Jamestown, VA. The site of the first permanent English settlement in the New World established in 1607.

By the 1630s, the English Civil War had sent a number of royal supporters packing, and some went to Virginia to settle. In the early 1990s, historian and archeologist Bill Kelso knew that the site remained exactly where it was in 1607. Excavations at the site revealed many strange wonders.

A Possibly Cannibalized Skull

A skull and a severed leg bone buried in an early 17th-century kitchen cellar was discovered during a 2012 Jamestowne Rediscovery/Preservation Virginia archeological dig.

Visible cut marks as if to remove the flesh for consumption suggest cannibalistic activity.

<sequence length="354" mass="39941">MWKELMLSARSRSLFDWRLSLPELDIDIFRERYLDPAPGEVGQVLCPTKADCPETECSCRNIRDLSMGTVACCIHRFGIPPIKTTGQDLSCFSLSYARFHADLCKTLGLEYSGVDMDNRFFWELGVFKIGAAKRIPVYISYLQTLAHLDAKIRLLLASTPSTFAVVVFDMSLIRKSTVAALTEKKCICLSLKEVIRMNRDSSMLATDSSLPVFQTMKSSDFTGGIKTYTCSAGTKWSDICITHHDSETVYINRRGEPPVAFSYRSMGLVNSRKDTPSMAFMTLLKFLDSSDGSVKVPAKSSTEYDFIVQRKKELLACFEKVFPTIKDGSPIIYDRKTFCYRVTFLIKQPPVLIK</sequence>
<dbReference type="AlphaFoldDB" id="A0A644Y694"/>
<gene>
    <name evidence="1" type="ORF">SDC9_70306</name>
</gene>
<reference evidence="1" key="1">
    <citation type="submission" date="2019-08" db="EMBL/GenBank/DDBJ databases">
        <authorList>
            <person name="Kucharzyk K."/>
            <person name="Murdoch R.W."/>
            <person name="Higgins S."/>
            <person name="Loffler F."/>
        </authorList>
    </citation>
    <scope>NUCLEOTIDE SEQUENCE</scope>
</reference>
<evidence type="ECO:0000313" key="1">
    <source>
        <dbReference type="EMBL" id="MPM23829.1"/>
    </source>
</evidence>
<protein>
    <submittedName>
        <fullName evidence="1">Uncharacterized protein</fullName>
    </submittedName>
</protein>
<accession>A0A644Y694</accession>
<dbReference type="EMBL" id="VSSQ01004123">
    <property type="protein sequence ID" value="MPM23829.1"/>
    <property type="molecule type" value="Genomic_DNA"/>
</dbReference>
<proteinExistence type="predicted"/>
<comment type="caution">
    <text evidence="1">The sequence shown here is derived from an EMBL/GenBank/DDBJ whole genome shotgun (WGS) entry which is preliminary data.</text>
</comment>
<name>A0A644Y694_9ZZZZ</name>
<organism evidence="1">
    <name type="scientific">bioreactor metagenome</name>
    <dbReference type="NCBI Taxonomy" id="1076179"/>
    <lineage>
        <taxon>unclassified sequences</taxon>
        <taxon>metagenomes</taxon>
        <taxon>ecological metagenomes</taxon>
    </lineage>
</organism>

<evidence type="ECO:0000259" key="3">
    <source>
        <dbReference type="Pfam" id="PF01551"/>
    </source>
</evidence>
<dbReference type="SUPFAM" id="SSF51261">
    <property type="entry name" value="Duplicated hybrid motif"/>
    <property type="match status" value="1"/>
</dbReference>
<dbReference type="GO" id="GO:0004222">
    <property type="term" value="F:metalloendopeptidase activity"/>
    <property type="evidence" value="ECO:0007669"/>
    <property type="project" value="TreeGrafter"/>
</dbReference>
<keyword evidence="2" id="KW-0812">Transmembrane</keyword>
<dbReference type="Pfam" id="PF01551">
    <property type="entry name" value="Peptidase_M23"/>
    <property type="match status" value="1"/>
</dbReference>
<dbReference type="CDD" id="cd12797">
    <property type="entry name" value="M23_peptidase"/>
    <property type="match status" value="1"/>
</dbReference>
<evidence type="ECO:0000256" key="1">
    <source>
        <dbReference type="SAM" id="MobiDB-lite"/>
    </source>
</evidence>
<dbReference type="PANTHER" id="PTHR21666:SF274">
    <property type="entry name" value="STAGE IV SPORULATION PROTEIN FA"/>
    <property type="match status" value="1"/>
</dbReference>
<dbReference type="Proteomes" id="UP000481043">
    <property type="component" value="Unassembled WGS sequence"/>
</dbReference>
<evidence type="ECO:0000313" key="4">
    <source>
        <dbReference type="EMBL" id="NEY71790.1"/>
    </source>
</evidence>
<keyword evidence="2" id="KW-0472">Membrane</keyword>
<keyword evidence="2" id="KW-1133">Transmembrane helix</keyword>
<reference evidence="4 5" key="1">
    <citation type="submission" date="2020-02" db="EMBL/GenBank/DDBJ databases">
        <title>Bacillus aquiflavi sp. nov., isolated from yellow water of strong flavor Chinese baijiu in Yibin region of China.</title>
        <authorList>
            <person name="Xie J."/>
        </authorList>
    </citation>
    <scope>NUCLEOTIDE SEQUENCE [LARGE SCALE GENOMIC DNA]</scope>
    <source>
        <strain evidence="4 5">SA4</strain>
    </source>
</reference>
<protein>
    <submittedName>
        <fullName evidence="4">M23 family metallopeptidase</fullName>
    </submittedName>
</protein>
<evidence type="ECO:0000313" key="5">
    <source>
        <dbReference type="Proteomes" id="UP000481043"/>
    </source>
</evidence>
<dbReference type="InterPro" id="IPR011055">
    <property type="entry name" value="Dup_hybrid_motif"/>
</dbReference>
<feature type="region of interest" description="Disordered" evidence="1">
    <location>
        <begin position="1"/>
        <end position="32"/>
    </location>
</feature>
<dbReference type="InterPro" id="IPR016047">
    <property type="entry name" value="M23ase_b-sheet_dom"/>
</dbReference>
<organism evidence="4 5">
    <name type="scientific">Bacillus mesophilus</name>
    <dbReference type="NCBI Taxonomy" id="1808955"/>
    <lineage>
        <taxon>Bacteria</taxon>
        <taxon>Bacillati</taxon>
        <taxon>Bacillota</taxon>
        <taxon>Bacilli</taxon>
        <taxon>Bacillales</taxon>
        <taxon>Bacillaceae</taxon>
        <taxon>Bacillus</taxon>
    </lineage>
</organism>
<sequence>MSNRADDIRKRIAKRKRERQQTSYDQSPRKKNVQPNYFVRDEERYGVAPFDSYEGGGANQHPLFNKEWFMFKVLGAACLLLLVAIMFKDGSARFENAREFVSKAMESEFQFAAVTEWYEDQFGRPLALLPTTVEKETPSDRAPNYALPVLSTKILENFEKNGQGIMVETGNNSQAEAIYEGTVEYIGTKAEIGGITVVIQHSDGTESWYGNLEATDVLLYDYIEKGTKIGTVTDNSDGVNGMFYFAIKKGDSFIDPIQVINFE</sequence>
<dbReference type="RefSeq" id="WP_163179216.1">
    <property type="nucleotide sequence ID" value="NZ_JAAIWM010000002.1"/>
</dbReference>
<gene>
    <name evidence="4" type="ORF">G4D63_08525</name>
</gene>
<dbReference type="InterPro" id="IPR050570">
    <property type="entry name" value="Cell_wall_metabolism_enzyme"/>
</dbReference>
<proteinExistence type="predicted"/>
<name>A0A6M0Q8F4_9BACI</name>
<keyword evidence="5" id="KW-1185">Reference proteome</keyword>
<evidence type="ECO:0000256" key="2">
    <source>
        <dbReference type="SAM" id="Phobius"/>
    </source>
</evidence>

But why would Jamestown’s upright settlers do such a thing?

It came from a terrible time during the earliest years of the colony. This “Starving Time” decreased the settlements population from 500 to 60 in less than a year.

Many succumbed to disease, but most of the settlers perished from hunger. Accounts from survivors and acquaintances state that the colonists resorted to cannibalism as a result.

This skull was nicknamed “Jane.”

Jamestowne archeologists and Smithsonian Institute scientists trace the remains to a 14-year-old female, though they aren’t sure if she was butchered to be consumed or if she died first and was then consumed.

According to letters written to the Virginia Company, the same corporation that created the Jamestown colony, the settlers ate whatever animal they found, before turning to recently buried corpses.

But one man among the colonists was said to have butchered and “powdered” (salted) his pregnant wife.

Some accounts provide the gruesome detail of how he cut their baby out of her and threw it into the James River. His stash of “wife meat” was eventually found, with only her head missing. Could this have been Jane?